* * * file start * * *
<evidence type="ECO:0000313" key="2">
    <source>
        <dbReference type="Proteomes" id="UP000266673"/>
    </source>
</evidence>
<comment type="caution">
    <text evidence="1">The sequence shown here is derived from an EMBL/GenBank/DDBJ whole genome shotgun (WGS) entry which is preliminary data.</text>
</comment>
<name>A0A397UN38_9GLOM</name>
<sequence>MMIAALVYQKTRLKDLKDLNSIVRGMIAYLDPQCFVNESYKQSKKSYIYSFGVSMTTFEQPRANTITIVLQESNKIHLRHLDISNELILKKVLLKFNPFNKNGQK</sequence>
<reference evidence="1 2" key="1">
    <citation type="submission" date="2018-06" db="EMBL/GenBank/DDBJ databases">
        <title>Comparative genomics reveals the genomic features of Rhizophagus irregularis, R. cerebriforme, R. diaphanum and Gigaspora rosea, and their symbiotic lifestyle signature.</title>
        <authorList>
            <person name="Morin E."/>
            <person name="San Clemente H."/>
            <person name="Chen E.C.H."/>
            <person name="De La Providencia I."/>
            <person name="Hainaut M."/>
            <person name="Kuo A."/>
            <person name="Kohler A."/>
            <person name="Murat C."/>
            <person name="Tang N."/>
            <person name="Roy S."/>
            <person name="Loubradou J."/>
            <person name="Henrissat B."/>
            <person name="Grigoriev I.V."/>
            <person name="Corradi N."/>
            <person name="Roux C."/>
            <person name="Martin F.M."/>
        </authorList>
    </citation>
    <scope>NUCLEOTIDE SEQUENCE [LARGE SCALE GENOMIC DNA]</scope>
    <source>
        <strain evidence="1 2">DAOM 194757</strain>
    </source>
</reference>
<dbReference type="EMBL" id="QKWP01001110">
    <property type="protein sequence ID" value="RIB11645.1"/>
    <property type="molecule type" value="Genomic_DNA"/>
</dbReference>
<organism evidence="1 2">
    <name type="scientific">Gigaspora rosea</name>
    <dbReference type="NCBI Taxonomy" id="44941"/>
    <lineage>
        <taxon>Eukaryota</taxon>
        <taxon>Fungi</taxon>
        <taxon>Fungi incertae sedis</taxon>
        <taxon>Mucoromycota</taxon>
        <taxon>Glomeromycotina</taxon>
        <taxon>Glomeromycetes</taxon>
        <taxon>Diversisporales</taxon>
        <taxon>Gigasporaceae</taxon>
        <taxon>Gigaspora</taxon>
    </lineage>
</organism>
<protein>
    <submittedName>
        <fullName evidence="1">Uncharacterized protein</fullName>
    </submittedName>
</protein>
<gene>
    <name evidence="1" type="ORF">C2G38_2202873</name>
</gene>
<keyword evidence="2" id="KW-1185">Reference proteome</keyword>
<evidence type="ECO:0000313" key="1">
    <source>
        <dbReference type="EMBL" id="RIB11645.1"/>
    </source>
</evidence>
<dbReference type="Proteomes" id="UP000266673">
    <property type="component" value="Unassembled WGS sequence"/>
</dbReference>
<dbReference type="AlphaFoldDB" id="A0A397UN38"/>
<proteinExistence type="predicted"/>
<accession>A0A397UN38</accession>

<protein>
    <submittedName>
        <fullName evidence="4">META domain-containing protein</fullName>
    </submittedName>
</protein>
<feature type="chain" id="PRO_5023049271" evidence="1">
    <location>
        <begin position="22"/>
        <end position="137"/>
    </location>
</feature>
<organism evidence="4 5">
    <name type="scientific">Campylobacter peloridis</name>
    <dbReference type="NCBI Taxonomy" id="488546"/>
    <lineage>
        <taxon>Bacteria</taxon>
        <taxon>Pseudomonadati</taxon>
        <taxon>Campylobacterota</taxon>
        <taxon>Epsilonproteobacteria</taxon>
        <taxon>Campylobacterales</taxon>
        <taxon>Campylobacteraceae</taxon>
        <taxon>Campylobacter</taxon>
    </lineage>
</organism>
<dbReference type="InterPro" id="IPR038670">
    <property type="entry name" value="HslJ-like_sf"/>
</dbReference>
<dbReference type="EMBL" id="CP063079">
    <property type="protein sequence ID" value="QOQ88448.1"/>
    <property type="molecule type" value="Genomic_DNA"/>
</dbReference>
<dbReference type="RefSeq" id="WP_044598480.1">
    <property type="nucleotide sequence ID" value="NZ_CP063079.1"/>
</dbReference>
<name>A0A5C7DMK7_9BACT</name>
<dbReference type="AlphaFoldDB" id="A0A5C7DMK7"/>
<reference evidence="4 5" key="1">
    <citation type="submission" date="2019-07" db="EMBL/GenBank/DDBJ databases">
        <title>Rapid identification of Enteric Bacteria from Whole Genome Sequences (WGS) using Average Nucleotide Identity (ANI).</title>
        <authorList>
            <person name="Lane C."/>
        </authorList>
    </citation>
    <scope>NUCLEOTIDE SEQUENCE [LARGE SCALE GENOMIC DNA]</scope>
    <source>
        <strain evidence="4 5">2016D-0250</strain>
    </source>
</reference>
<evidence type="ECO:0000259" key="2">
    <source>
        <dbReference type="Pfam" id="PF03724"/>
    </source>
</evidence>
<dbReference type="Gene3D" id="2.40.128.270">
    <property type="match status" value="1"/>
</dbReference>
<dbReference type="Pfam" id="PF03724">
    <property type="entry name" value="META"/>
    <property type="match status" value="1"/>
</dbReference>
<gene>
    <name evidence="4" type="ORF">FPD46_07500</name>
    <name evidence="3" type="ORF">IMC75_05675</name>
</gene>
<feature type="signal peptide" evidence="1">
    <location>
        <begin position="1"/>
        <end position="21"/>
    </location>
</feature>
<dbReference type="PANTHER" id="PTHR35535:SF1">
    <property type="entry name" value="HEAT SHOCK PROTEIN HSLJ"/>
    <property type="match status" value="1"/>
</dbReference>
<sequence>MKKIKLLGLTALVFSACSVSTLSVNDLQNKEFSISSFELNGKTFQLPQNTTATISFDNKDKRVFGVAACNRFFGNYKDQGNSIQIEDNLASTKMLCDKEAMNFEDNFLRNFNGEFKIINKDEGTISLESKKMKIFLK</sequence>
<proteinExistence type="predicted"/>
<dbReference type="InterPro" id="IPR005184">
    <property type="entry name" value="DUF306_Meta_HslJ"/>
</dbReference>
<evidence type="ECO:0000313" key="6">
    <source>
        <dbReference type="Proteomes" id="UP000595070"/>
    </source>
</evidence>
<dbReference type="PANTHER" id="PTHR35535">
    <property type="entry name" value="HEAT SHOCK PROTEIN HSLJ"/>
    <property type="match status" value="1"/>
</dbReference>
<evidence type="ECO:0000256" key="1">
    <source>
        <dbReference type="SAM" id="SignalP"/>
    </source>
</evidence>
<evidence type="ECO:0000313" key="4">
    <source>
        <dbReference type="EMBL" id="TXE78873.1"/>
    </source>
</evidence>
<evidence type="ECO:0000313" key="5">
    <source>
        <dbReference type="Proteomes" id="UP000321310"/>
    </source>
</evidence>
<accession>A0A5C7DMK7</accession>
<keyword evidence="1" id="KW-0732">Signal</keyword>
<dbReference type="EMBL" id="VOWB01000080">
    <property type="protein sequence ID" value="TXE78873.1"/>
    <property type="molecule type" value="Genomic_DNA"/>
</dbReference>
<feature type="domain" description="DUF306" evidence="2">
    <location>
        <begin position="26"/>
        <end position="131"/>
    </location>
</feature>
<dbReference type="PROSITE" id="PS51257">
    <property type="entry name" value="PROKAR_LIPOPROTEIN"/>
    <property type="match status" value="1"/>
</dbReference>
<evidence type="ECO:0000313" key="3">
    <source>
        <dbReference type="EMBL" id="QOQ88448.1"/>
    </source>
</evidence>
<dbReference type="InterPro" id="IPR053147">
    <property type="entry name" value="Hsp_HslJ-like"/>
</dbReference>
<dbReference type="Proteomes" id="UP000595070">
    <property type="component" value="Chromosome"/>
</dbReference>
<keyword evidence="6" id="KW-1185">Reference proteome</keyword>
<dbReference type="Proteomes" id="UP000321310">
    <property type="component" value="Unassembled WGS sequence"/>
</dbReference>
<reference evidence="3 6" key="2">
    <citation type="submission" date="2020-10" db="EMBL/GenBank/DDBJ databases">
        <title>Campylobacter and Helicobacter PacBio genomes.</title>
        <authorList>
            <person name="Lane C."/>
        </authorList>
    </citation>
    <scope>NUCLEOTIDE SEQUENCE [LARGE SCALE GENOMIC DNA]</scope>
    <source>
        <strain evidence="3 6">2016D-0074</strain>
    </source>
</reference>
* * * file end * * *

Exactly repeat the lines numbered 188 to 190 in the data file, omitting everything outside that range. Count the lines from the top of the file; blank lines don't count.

        <begin position="26"/>
        <end position="131"/>
    </location>